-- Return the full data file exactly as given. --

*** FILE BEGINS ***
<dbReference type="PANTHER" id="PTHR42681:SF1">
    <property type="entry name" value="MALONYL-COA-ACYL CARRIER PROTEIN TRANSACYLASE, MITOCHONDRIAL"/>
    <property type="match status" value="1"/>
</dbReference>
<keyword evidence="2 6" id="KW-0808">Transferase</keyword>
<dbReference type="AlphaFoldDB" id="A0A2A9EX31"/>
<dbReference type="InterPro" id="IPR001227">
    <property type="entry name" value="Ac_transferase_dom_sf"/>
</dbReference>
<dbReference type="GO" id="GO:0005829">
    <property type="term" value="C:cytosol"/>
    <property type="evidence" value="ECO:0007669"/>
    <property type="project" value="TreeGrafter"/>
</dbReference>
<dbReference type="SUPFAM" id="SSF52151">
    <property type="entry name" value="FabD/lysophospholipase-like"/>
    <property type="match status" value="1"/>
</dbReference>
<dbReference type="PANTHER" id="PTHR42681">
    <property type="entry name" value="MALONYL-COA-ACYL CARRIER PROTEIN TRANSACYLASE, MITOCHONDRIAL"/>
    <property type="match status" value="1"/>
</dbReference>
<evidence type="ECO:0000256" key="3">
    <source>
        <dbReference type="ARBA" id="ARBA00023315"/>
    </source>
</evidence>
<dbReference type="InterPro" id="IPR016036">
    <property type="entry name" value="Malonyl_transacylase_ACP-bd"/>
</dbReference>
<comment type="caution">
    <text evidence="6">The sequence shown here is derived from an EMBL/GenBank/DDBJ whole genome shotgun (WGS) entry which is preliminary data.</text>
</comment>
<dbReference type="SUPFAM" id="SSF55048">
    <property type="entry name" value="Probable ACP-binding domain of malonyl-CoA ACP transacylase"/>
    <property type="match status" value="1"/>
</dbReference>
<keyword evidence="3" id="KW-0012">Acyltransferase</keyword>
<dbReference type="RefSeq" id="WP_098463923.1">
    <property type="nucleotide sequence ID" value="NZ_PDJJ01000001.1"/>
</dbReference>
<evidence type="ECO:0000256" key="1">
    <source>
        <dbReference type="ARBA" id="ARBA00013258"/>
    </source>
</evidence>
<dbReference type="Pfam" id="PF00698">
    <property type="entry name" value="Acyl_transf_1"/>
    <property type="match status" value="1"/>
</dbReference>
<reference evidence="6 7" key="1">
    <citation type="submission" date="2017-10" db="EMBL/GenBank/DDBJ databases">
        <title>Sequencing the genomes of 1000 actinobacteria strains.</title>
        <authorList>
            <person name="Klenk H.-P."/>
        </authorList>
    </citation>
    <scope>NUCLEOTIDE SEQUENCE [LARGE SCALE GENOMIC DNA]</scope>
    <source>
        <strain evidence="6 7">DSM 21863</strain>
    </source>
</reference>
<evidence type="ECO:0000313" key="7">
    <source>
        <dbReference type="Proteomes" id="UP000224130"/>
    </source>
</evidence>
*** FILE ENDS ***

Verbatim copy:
<dbReference type="PANTHER" id="PTHR42681:SF1">
    <property type="entry name" value="MALONYL-COA-ACYL CARRIER PROTEIN TRANSACYLASE, MITOCHONDRIAL"/>
    <property type="match status" value="1"/>
</dbReference>
<keyword evidence="2 6" id="KW-0808">Transferase</keyword>
<dbReference type="AlphaFoldDB" id="A0A2A9EX31"/>
<dbReference type="InterPro" id="IPR001227">
    <property type="entry name" value="Ac_transferase_dom_sf"/>
</dbReference>
<dbReference type="GO" id="GO:0005829">
    <property type="term" value="C:cytosol"/>
    <property type="evidence" value="ECO:0007669"/>
    <property type="project" value="TreeGrafter"/>
</dbReference>
<dbReference type="SUPFAM" id="SSF52151">
    <property type="entry name" value="FabD/lysophospholipase-like"/>
    <property type="match status" value="1"/>
</dbReference>
<dbReference type="PANTHER" id="PTHR42681">
    <property type="entry name" value="MALONYL-COA-ACYL CARRIER PROTEIN TRANSACYLASE, MITOCHONDRIAL"/>
    <property type="match status" value="1"/>
</dbReference>
<evidence type="ECO:0000256" key="3">
    <source>
        <dbReference type="ARBA" id="ARBA00023315"/>
    </source>
</evidence>
<dbReference type="InterPro" id="IPR016036">
    <property type="entry name" value="Malonyl_transacylase_ACP-bd"/>
</dbReference>
<comment type="caution">
    <text evidence="6">The sequence shown here is derived from an EMBL/GenBank/DDBJ whole genome shotgun (WGS) entry which is preliminary data.</text>
</comment>
<dbReference type="SUPFAM" id="SSF55048">
    <property type="entry name" value="Probable ACP-binding domain of malonyl-CoA ACP transacylase"/>
    <property type="match status" value="1"/>
</dbReference>
<keyword evidence="3" id="KW-0012">Acyltransferase</keyword>
<dbReference type="RefSeq" id="WP_098463923.1">
    <property type="nucleotide sequence ID" value="NZ_PDJJ01000001.1"/>
</dbReference>
<evidence type="ECO:0000256" key="1">
    <source>
        <dbReference type="ARBA" id="ARBA00013258"/>
    </source>
</evidence>
<dbReference type="Pfam" id="PF00698">
    <property type="entry name" value="Acyl_transf_1"/>
    <property type="match status" value="1"/>
</dbReference>
<reference evidence="6 7" key="1">
    <citation type="submission" date="2017-10" db="EMBL/GenBank/DDBJ databases">
        <title>Sequencing the genomes of 1000 actinobacteria strains.</title>
        <authorList>
            <person name="Klenk H.-P."/>
        </authorList>
    </citation>
    <scope>NUCLEOTIDE SEQUENCE [LARGE SCALE GENOMIC DNA]</scope>
    <source>
        <strain evidence="6 7">DSM 21863</strain>
    </source>
</reference>
<evidence type="ECO:0000313" key="7">
    <source>
        <dbReference type="Proteomes" id="UP000224130"/>
    </source>
</evidence>